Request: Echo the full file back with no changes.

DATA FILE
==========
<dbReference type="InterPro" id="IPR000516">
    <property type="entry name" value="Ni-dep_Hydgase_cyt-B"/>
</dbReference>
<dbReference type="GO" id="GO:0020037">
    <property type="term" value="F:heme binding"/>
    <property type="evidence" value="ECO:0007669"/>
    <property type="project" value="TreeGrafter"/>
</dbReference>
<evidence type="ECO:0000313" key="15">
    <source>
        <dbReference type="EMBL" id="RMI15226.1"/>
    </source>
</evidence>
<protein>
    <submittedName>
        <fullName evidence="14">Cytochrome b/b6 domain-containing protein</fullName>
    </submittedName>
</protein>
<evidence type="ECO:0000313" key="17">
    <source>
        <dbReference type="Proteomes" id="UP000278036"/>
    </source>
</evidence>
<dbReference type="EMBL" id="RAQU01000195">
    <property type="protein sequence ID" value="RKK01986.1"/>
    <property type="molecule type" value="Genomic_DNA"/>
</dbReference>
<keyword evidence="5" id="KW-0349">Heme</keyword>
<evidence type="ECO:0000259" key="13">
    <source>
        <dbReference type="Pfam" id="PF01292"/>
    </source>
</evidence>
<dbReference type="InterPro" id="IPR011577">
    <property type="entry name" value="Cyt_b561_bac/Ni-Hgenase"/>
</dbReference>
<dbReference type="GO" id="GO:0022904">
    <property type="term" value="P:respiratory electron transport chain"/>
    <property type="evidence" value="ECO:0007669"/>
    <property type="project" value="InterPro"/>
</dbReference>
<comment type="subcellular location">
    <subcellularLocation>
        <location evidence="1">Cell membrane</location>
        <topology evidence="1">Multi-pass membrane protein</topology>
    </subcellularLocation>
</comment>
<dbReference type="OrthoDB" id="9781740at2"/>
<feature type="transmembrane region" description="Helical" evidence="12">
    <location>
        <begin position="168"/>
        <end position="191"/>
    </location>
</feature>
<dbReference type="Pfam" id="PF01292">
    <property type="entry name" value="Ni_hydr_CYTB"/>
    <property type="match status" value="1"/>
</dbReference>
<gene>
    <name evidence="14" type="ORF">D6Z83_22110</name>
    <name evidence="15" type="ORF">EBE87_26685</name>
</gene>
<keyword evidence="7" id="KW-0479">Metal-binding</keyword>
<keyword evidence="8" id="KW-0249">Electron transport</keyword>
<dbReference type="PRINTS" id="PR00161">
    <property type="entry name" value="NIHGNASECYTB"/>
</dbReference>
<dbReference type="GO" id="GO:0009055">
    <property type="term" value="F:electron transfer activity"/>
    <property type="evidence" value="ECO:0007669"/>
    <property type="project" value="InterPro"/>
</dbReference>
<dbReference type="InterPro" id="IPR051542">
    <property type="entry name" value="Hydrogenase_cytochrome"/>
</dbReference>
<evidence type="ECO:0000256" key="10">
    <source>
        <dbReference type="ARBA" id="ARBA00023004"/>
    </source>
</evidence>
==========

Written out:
<dbReference type="InterPro" id="IPR000516">
    <property type="entry name" value="Ni-dep_Hydgase_cyt-B"/>
</dbReference>
<dbReference type="GO" id="GO:0020037">
    <property type="term" value="F:heme binding"/>
    <property type="evidence" value="ECO:0007669"/>
    <property type="project" value="TreeGrafter"/>
</dbReference>
<evidence type="ECO:0000313" key="15">
    <source>
        <dbReference type="EMBL" id="RMI15226.1"/>
    </source>
</evidence>
<protein>
    <submittedName>
        <fullName evidence="14">Cytochrome b/b6 domain-containing protein</fullName>
    </submittedName>
</protein>
<evidence type="ECO:0000313" key="17">
    <source>
        <dbReference type="Proteomes" id="UP000278036"/>
    </source>
</evidence>
<dbReference type="EMBL" id="RAQU01000195">
    <property type="protein sequence ID" value="RKK01986.1"/>
    <property type="molecule type" value="Genomic_DNA"/>
</dbReference>
<keyword evidence="5" id="KW-0349">Heme</keyword>
<evidence type="ECO:0000259" key="13">
    <source>
        <dbReference type="Pfam" id="PF01292"/>
    </source>
</evidence>
<dbReference type="InterPro" id="IPR011577">
    <property type="entry name" value="Cyt_b561_bac/Ni-Hgenase"/>
</dbReference>
<dbReference type="GO" id="GO:0022904">
    <property type="term" value="P:respiratory electron transport chain"/>
    <property type="evidence" value="ECO:0007669"/>
    <property type="project" value="InterPro"/>
</dbReference>
<comment type="subcellular location">
    <subcellularLocation>
        <location evidence="1">Cell membrane</location>
        <topology evidence="1">Multi-pass membrane protein</topology>
    </subcellularLocation>
</comment>
<dbReference type="OrthoDB" id="9781740at2"/>
<feature type="transmembrane region" description="Helical" evidence="12">
    <location>
        <begin position="168"/>
        <end position="191"/>
    </location>
</feature>
<dbReference type="Pfam" id="PF01292">
    <property type="entry name" value="Ni_hydr_CYTB"/>
    <property type="match status" value="1"/>
</dbReference>
<gene>
    <name evidence="14" type="ORF">D6Z83_22110</name>
    <name evidence="15" type="ORF">EBE87_26685</name>
</gene>
<keyword evidence="7" id="KW-0479">Metal-binding</keyword>
<keyword evidence="8" id="KW-0249">Electron transport</keyword>
<dbReference type="PRINTS" id="PR00161">
    <property type="entry name" value="NIHGNASECYTB"/>
</dbReference>
<dbReference type="GO" id="GO:0009055">
    <property type="term" value="F:electron transfer activity"/>
    <property type="evidence" value="ECO:0007669"/>
    <property type="project" value="InterPro"/>
</dbReference>
<dbReference type="InterPro" id="IPR051542">
    <property type="entry name" value="Hydrogenase_cytochrome"/>
</dbReference>
<evidence type="ECO:0000256" key="10">
    <source>
        <dbReference type="ARBA" id="ARBA00023004"/>
    </source>
</evidence>